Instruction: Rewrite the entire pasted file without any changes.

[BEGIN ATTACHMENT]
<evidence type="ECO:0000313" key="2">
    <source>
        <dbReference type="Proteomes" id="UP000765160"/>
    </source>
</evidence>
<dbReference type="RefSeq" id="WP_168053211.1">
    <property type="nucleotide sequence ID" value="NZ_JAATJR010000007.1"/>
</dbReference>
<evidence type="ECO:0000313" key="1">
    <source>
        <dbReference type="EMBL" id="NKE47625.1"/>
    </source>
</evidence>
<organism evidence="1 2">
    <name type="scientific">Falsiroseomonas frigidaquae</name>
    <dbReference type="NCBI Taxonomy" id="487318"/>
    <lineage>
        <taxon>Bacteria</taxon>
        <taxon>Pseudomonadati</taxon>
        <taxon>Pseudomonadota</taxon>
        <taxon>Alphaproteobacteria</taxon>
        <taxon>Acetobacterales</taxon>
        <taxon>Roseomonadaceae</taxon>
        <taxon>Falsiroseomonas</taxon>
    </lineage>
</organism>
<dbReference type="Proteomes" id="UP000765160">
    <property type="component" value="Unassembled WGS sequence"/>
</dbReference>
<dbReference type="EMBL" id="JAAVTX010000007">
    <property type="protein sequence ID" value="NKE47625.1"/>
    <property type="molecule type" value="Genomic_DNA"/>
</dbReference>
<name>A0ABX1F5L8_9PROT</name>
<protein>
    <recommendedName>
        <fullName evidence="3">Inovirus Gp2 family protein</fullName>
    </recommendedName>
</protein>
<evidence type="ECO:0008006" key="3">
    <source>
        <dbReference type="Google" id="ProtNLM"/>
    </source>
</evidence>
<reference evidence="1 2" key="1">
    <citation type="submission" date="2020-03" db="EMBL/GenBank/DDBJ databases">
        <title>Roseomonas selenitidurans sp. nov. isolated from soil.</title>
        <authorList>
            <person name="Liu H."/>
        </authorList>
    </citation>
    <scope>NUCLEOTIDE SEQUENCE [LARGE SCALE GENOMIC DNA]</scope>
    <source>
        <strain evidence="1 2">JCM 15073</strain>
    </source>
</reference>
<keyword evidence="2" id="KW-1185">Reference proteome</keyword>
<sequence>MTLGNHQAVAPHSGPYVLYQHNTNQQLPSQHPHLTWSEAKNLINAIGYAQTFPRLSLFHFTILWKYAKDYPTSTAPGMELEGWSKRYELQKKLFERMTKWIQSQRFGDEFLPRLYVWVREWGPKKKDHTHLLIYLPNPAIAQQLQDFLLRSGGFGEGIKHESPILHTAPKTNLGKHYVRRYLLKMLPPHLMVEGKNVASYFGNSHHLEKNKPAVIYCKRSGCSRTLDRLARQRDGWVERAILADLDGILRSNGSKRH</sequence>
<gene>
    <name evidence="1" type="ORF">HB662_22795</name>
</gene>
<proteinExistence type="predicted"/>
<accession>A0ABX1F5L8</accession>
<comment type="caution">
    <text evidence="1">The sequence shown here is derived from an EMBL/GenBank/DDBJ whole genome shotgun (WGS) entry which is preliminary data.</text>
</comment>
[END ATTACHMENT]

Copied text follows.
<evidence type="ECO:0000313" key="2">
    <source>
        <dbReference type="Proteomes" id="UP000765160"/>
    </source>
</evidence>
<dbReference type="RefSeq" id="WP_168053211.1">
    <property type="nucleotide sequence ID" value="NZ_JAATJR010000007.1"/>
</dbReference>
<evidence type="ECO:0000313" key="1">
    <source>
        <dbReference type="EMBL" id="NKE47625.1"/>
    </source>
</evidence>
<organism evidence="1 2">
    <name type="scientific">Falsiroseomonas frigidaquae</name>
    <dbReference type="NCBI Taxonomy" id="487318"/>
    <lineage>
        <taxon>Bacteria</taxon>
        <taxon>Pseudomonadati</taxon>
        <taxon>Pseudomonadota</taxon>
        <taxon>Alphaproteobacteria</taxon>
        <taxon>Acetobacterales</taxon>
        <taxon>Roseomonadaceae</taxon>
        <taxon>Falsiroseomonas</taxon>
    </lineage>
</organism>
<dbReference type="Proteomes" id="UP000765160">
    <property type="component" value="Unassembled WGS sequence"/>
</dbReference>
<dbReference type="EMBL" id="JAAVTX010000007">
    <property type="protein sequence ID" value="NKE47625.1"/>
    <property type="molecule type" value="Genomic_DNA"/>
</dbReference>
<name>A0ABX1F5L8_9PROT</name>
<protein>
    <recommendedName>
        <fullName evidence="3">Inovirus Gp2 family protein</fullName>
    </recommendedName>
</protein>
<evidence type="ECO:0008006" key="3">
    <source>
        <dbReference type="Google" id="ProtNLM"/>
    </source>
</evidence>
<reference evidence="1 2" key="1">
    <citation type="submission" date="2020-03" db="EMBL/GenBank/DDBJ databases">
        <title>Roseomonas selenitidurans sp. nov. isolated from soil.</title>
        <authorList>
            <person name="Liu H."/>
        </authorList>
    </citation>
    <scope>NUCLEOTIDE SEQUENCE [LARGE SCALE GENOMIC DNA]</scope>
    <source>
        <strain evidence="1 2">JCM 15073</strain>
    </source>
</reference>
<keyword evidence="2" id="KW-1185">Reference proteome</keyword>
<sequence>MTLGNHQAVAPHSGPYVLYQHNTNQQLPSQHPHLTWSEAKNLINAIGYAQTFPRLSLFHFTILWKYAKDYPTSTAPGMELEGWSKRYELQKKLFERMTKWIQSQRFGDEFLPRLYVWVREWGPKKKDHTHLLIYLPNPAIAQQLQDFLLRSGGFGEGIKHESPILHTAPKTNLGKHYVRRYLLKMLPPHLMVEGKNVASYFGNSHHLEKNKPAVIYCKRSGCSRTLDRLARQRDGWVERAILADLDGILRSNGSKRH</sequence>
<gene>
    <name evidence="1" type="ORF">HB662_22795</name>
</gene>
<proteinExistence type="predicted"/>
<accession>A0ABX1F5L8</accession>
<comment type="caution">
    <text evidence="1">The sequence shown here is derived from an EMBL/GenBank/DDBJ whole genome shotgun (WGS) entry which is preliminary data.</text>
</comment>